32. If you have money to burn, don't buy soda, weed, or some girls private snapchat it's a dead end put it towards Bitcoin and give it to your child in the future.
  33. To avoid getting ripped off by foreign exchange fees just because you were born one place and your friends were born in another place.
  34. Can't live off the grid in your log cabin and still use Mastercard. Bitcoin is one piece of opting out.
  35. If one country adopts BTC as the national currency, it doesn't take much thought to realise that others will follow.
  36. Join a welcoming and unique community. Everyone is super nice because they want your money.
  37. You can stick it to the baby boomers.
  38. You can stick it to the vegans.
  39. You can stick it Roger Ver.
  40. Maybe your IQ is 70 and you'll do whatever CNBC Fast Money recommends.
  41. Maybe a hacker infects your computer, records you doing that thing, and threatens to release the tape if you do not pay them 1.5 Bitcoin.
  42. You're a risk taker looking for some risky investment.
  43. Aliens attack like Independence Day, blow up major cities in major countries, your money is still safe with Bitcoin. As long as there is a some guy, some person, living on an island with a copy of the ledger out there on your'e good. We're all good.
  44. Many proposals to scale the number of transactions, may the best plan win.
  45. One day you might have to use BTC to pay taxes, buy food, and charge your Tesla.
  46. You want to support a political group and remain private.
  47. You can trust math more than you can trust people to set an emission rate.
  48. Government don't know how much you have.
  49. The first response to Bitcoin being published by Hal Finney stated that Bitcoin was positioned to reach million dollar valuation. Hal was the first bull and passed away in 2014, missing a lot #doitforHal.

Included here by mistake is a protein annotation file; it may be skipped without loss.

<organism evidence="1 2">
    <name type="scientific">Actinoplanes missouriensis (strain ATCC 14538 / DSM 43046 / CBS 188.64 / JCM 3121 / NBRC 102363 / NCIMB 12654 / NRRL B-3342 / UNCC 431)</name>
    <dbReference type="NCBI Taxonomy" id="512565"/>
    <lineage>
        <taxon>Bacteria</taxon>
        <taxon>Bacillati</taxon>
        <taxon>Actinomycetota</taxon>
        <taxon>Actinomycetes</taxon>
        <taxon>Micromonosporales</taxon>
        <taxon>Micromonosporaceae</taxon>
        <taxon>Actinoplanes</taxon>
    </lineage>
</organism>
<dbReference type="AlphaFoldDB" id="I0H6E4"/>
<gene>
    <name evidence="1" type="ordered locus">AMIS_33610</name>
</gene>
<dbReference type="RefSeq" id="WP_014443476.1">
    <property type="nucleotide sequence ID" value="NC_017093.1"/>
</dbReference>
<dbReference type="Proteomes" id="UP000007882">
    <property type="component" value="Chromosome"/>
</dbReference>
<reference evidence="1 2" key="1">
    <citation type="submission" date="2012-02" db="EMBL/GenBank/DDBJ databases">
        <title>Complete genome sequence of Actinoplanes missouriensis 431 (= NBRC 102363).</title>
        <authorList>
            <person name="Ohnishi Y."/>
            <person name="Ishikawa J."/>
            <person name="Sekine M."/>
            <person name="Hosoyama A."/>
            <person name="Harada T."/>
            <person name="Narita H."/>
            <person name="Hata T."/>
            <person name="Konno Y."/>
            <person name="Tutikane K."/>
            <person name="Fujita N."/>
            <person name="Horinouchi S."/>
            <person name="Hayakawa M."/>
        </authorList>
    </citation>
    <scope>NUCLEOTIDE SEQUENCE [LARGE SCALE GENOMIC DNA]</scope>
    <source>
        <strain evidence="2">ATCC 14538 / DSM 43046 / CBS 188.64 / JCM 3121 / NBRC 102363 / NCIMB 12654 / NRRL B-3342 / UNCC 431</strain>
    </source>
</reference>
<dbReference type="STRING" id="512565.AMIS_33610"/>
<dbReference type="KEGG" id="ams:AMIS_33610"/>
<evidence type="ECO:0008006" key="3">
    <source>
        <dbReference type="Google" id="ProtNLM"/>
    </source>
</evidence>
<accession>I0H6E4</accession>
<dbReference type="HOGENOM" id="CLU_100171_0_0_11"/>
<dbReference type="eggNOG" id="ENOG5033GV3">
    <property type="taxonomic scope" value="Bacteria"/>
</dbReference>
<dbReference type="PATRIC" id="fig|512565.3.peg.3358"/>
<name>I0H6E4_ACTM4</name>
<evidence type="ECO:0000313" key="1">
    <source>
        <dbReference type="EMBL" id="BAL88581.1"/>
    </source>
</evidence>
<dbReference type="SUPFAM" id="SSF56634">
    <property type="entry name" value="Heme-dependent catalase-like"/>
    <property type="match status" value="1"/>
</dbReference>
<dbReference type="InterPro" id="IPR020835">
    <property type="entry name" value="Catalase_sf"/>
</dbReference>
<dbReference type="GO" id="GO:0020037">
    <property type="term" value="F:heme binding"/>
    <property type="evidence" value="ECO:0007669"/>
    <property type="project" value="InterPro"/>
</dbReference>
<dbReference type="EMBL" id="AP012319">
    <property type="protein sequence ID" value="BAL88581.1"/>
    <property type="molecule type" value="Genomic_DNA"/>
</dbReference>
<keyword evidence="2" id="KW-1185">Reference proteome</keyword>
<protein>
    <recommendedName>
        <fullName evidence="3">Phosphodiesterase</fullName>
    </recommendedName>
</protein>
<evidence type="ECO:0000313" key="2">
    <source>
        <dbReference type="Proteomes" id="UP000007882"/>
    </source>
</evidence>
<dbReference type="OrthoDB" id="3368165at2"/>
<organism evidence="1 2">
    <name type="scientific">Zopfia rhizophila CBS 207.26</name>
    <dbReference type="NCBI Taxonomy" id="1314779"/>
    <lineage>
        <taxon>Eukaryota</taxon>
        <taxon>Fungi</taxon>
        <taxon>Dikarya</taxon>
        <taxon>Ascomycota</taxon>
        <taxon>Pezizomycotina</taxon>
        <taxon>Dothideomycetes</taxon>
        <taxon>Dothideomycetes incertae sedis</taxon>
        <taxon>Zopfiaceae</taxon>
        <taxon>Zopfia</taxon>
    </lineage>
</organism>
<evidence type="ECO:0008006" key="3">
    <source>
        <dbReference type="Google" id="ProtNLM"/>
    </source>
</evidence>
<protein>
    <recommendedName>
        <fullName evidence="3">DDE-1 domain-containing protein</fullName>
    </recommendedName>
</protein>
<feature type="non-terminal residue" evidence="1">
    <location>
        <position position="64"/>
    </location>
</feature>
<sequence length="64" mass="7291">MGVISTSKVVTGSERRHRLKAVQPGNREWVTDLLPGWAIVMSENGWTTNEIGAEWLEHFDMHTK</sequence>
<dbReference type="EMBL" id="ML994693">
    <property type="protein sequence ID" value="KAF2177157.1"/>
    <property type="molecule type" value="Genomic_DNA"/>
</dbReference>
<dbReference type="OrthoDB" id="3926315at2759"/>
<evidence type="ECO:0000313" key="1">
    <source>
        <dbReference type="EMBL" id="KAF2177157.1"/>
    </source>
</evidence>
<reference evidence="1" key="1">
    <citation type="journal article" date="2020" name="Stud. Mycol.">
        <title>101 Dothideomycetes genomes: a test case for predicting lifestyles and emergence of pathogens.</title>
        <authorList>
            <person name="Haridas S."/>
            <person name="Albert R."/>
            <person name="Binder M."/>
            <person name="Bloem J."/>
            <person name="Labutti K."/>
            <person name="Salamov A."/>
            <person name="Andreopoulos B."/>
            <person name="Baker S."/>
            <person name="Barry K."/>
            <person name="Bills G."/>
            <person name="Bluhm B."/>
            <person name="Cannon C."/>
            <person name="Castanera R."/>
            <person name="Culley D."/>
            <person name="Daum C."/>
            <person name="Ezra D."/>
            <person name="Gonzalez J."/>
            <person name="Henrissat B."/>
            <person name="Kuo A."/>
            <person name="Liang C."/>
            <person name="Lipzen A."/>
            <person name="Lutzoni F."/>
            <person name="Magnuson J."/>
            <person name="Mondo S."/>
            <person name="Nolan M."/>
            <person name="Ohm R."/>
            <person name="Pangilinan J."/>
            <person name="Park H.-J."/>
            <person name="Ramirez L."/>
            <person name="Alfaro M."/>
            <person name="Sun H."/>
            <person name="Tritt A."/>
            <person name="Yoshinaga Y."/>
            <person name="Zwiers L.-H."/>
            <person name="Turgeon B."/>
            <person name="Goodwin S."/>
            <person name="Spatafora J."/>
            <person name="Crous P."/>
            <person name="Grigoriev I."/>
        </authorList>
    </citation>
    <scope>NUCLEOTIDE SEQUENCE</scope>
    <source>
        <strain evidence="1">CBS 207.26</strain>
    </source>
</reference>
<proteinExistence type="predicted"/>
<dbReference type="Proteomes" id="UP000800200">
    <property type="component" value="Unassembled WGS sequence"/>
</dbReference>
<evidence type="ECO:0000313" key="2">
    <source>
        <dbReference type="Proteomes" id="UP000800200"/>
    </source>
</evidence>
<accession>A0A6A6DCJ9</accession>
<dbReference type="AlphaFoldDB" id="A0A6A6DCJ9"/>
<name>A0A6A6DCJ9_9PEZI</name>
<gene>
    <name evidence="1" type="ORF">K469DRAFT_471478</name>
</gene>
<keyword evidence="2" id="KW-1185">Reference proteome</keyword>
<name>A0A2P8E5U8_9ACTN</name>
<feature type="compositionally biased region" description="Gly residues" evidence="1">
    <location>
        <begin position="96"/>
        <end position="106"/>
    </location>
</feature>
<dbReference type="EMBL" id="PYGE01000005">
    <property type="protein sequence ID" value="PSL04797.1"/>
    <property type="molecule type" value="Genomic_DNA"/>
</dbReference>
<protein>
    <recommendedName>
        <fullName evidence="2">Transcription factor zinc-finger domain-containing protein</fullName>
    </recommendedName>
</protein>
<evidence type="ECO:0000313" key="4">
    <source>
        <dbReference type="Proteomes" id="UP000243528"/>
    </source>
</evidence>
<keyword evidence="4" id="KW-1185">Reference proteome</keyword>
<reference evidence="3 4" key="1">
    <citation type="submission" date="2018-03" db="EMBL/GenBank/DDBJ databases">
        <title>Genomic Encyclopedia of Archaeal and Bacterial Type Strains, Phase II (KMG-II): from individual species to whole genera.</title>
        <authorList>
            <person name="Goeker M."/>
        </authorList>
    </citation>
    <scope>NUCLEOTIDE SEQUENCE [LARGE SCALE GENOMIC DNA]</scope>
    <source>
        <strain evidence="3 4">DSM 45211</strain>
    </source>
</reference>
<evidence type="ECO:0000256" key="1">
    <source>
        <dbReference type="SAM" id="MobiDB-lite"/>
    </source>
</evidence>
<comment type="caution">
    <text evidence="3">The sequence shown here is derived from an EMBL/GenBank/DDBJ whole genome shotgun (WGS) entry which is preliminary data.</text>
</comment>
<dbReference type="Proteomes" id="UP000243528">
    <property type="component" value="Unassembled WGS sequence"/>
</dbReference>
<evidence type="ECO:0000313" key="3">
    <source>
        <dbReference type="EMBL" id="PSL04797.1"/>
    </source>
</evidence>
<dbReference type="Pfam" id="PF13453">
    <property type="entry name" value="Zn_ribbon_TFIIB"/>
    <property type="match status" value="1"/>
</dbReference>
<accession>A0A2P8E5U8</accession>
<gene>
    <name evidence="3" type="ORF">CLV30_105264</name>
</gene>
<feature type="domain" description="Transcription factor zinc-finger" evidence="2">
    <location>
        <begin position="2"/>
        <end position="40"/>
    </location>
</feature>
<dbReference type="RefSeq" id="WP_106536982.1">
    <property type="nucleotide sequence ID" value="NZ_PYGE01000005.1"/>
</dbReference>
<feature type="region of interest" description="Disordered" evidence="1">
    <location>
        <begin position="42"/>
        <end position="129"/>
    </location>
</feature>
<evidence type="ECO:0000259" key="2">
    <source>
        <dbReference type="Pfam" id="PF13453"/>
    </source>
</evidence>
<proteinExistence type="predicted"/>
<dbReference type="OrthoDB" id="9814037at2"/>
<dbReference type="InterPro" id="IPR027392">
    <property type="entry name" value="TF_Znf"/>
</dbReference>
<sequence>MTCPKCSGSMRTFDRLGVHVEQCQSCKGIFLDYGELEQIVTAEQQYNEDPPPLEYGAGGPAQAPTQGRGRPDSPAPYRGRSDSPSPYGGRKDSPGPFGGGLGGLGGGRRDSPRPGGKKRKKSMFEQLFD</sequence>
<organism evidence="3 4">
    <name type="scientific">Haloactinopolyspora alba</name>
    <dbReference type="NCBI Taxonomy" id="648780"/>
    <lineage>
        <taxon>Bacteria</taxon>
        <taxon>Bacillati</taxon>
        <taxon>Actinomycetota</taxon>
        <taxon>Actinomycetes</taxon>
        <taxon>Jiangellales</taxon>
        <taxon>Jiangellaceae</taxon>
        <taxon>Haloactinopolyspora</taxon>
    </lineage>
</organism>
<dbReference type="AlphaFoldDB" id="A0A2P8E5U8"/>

50. Baddies can't freeze your money if they mad at you.
  51. The Big Bang Theory mentioned it, maybe you want to be like Sheldon the bazinga guy.
  52. Mid-life crisis.
  53. Be contrarian. In a world where everyone zigs it's sometimes good to zag.
  54. Don't have any hobbies, and you just need a reason to get up in the morning.
  55. Enjoy learning? Bitcoin is a topic where there is so much to learn, and so much development, that it really becomes a never ending journey. For someone who likes learning, it's more productive than speedrunning a video game.
  56. Yolo. You only live once. This isn't a dress rehearsal, if there's something your kind of interested in pursue it. That's true for anything not just Bitcoin. But if you're reading this I'm assuming you're interested.
  57. Bitcoin is not a ponzi scheme. The difference is Bitcoin does not need new people buying in to work, blocks being added will continue even if the community stopped growing.
  58. With religion on the decline maybe you want to join a cult. Crypto twitter is a great echo chamber to meet like minded people.
  59. Satoshi Nakamoto found a way to distribute a global currency in a fair way with the ability to adjust the mining difficulty as we go, it's really incredible. You still need computers and electricity to mine new bitcoin today but it's an extremely fair way for people to earn. There was no premine of Bitcoin. Everyone who has Bitcoin either bought it at what the market said, or they earned it.
  60. No CEO in charge of Bitcoin to make bad decisions or a board of directors that can make changes. The users, an ever growing number, are in charge.
  61. Bitcoin has no days off, it has no workers in charge who can get sick or take a holiday.
  62. Bitcoin has survived 10 years (and more). While there will always be dangers, I'd argue that those first few years it was most vulnerable to fail.
  63. Have some trust in the cypherpunks. Anyone who held and didn't sell bitcoin as it went from pennies to five figures is not looking to get rich. They want to change the world.